• www.ijmer.com International Journal of Modern Engineering Research (IJMER) Vol. 3, Issue. 5, Sep - Oct. 2013 pp-2749-2753 ISSN: 2249-6645 Three Element Beam forming Algorithm with Reduced Interference Effect in Signal Direction estimation V. Manjula, M. Tech, K.Suresh Reddy, M.Tech, (Ph.D) 1 Deparment of ECE, G. P. R Engg. College, Kurnool Head of the department ECE Dept., G.P.R Engg College, Kurnool 2 ABSTRACT: The beam forming algorithm simulated in this project is motivated by analyzing a low-cost radar system that provides wide spatial coverage and very rapid target detection as well as tracking.Desigining towards these goals, a reasonable and mostly generic receiver would employ a three-antenna receiver. Because the minimum number of sensing elements needed to determine two dimensional angles is three the system cost has been mostly minimized. In this project 1 consider the problem of using our low cost system to detect and estimate the direction of arrival (DOA) of a desired signal in the presence of a dominant interference signal. Unlike most direction of arrival (DOA) estimation algorithms, the proposed algorithm does not use grid search. Instead the estimates result from a closed-form solution, a great advantage in time-sensitive applications. Additionally, we carry out numerical simulations and results will be analyzed to demonstrate that our algorithm is capable of achieving more reliable DOA estimates than those found with the well-known multiple signal classification algorithm. Finally, a complete radar signal processing example will be presented. MATLAB/GNU OCTAVE simulation tool will be used for simulation. The simulation results, applications, merits and demerits of proposed approach will be analyzed and will be documented. Keywords: Three antenna receiver, direction of arrival I. INTRODUCTION A conventional technique of processing temporal sensor array measurements for signal estimation ,interference suppression, or source direction and spectrum estimation is beam forming [1-3].It has been exploited in numerous applications (e.g.,radar,sonar,wireless communications, speech processing, medical imaging, radio astronomy). The beam forming algorithm presented in this paper is motivated by analyzing low –cost radar system that provides wide spatial coverage and very rapid target detection as well as tracking. Designing towards these goals, reasonable and mostly generic receiver would employ a three antenna receiver. because the minimum number of sensing elements needed to determine two dimensional angles is three, the system cost has been mostly minimised..we now consider the problem of using our low cost system to detect and estimate the direction of arrival of a desired signal in the presence of dominant interfering signal. The rest of the paper is organized as follows. In section1,first,we give a full description of our algorithm ,starting with the system model and continuing with a tabular list of algorithm steps .Next we proceed with the system model and continuing with a tabular list of algorithm steps .Next ,we proceed with a detailed description on our methodology for interference cancellation ,target detection ,and phase angle estimation. Afterwards, we analytically identify the spatial scenarios of a jammer and target in which the proposed technique will reliably estimate a target’s DOA. Next, in section 3 the stastical performance of the algorithm is explained through a collection of simulations..Finally; section5 contains the conclusions of this work. II. SYSTEM MODEL Three antennas in an arbitrary geometry make up our receiver structure. The received signal at the ith element at time n,is denoted by xi(n) and is formed from the coherent condition of the target signal t i(n),the jammer signal ui(n),and the noice vi(n).Therefore 𝑥𝑖 𝑛 = 𝑡𝑖 𝑛 + 𝑢𝑖 𝑛 + 𝑣𝑖 𝑛 i=1,2,3. (1) Assuming point sources and equal gains for the three receivers, the target and interfering signal at each sensor will be phased replicas [10].We also assume sensor will be phased replicas [10].We also assume narrow band signals, which means that relative phases of the received signal s will be constant across the entire band.the target signals are modelled as 𝑡2 𝑛 = 𝑡1 𝑛 𝑒 𝑗𝜃 𝑡3 𝑛 = 𝑡1 𝑛 𝑒 𝑗𝛿 (2) Where 𝑡1 𝑛 = 𝛼 𝑛 𝑒 𝑗𝜙 𝑛 (3) And the interfering signals are 𝑢2 𝑛 = 𝑢1 𝑛 𝑒 𝑗𝜖 𝑗𝜂 𝑢3 𝑛 = 𝑢1 𝑛 𝑒 (4) Where 𝑢1 𝑛 = 𝛽 𝑛 𝑒 𝑗𝜆 𝑛 (5) www.ijmer.com 2749 | Page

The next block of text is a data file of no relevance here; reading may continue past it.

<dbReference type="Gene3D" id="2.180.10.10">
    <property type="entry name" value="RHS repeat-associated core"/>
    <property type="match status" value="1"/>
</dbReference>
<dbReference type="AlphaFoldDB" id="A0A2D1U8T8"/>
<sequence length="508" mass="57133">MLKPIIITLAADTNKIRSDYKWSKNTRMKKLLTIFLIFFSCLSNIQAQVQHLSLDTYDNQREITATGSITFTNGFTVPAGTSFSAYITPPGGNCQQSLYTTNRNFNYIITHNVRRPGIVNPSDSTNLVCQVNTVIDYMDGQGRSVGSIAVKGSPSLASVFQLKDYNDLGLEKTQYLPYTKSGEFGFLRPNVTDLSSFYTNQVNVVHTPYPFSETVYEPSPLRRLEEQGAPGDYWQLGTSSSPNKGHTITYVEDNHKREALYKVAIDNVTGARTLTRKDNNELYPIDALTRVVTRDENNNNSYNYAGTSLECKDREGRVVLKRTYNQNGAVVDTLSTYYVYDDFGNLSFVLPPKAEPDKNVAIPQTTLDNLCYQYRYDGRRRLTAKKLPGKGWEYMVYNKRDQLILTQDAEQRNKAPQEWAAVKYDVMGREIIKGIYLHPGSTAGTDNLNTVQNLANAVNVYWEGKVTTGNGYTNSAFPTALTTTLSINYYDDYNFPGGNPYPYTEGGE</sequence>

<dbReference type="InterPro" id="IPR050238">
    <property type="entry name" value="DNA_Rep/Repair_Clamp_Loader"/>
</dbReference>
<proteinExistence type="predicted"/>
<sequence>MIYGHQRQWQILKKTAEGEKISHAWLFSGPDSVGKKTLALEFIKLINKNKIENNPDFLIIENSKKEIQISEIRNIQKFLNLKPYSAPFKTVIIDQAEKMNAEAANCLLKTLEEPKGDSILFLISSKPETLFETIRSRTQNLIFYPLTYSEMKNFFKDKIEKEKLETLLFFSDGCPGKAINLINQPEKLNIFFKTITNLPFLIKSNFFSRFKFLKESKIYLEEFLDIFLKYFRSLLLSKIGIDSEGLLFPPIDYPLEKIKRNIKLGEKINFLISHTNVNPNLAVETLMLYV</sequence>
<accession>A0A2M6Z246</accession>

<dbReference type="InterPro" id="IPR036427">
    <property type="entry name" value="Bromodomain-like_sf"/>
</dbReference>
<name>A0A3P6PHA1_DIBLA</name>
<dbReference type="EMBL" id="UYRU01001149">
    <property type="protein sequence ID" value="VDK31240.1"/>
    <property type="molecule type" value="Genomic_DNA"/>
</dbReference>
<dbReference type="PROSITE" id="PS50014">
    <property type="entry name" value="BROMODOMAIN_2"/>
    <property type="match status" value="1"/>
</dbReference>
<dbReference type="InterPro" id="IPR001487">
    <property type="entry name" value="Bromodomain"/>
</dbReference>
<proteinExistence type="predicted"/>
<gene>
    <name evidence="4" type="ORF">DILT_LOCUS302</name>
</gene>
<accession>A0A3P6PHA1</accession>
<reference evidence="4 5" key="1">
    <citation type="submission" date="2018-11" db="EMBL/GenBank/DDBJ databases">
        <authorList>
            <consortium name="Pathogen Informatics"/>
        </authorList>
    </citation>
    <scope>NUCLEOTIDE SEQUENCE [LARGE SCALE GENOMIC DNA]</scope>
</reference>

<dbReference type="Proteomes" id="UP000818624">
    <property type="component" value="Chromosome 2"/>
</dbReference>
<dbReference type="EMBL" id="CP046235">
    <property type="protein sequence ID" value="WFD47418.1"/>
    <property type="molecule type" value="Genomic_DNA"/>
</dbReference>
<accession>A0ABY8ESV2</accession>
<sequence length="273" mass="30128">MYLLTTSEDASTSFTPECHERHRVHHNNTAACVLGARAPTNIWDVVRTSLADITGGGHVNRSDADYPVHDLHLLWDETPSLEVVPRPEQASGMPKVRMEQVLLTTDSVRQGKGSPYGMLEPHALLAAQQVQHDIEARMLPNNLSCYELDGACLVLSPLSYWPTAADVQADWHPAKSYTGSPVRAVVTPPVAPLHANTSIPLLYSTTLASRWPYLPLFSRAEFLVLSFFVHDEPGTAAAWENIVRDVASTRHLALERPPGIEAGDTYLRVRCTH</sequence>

• International Journal of Modern Engineering Research (IJMER) www.ijmer.com Vol. 3, Issue. 5, Sep - Oct. 2013 pp-2749-2753 ISSN: 2249-6645 The variables α(n) and ϕ(n) respectively denote the amplitude and the time varying phase of the target at antenna 1,while and denote the relative phase angles at antenna 2 and 3.In a similar manner ,the parameters , and denote the amplitude ,time varying phase ,and electrical phase angles of the jamming signal .The noise ,v i(n) is a white zero –mean complex random variable with variance and is uncorrelated with vm(n) for i All greek letter variables represent real numbers. We now give an overview of our algorithm which does not fit either of the paradigms introduced above, i.e. we do not scan a narrow beam nor do we use a parametric method to estimate the steering vectors of all present source signals.Throughout the rest of this paper, we refer to the desired signal as the target signal because this approach has been motivated from the signal processing needs of a radar system.we have also choosen to use a noise jammer for the interference source because of the ease at which one can be simulated, but application need not be limited to this case.the algorithm steps are enumerated in table I.Like [11] instead of using beam forming is used to null a jamming signal. Nulling the jammer enables a reduced –complexity mathematical technique for estimating target signal parameters. Unlike [11], we employ phase interferometery and require one less receiver channel. Adapting a beam based solely on information about an processing techniques that attempt to reduce computational complexity. Table1 Algorithm overview Step 1: Find beam forming weights that minimize the jammer’s power. Step 2: Apply threshold detection to the Beam former outputs of each range - Doppler bin of interest. Step 2a: If a target is detected, record its range and Doppler and proceed to step 3. Step 2b: If no target is detected, start over with the next coherent processing interval. Step 3: Estimate relative phase information for each detected target. Step 4: Calculate DOAs from the phase information. III. METHODOLOGY DESCRIPTION-STEPS I. Interference Cancellation If a weighted sum of the received signals is formed, it is possible to choose non-zero, equal magnitude weights that completely cancel, or null the jammer signals. The importance of the weights being non-zero is obvious because we still desire to detect the target.A L shaped is assumed with 3 antennas located at (0,5) ,(0,0) and (5,0) . A jammer signal is assumed to be located to predefined coordinates. The jammer signal is a cosine wave with random noise added to it. The goal is to null of the three antennas due to the jammer signal. We calculate each of the antenna’s net output due to the jammer signal by taking relative delays (time taken for the signal to reach the antenna) into consideration. The phase weights of each of 3 antennas are calculated using the below formulas Antennas(1,2) = X1 + X2 * e^(jwt) Antennas(1,3) = X1 + X3 * e^(jwt) A1 (0,5) A2 (0,0) A3 (5,0) The phase weights are calculated by varying the value of pi from -180 to 180 in steps of 0.0001.We find minimum value value occurs and consider the pi value to be the corresponding phase weight value.After obtaining the phase weight values, we multiply the respective phase weight with the antenna output the compare the results. II. Target Detection and Range estimation We assume the target coordinates and calculate the Radar signal for 3 pulses. We then observe the output when the radar emits the signal, how it is reflected from the receiver and how it is received back by the transmitter. The total output will be the sum of the radar signal due to target and the jammer signal. A threshold value is computed based on the assumed noise power. The complete antenna output is compared with this threshold value. If a match is found, the corresponding www.ijmer.com 2750 | Page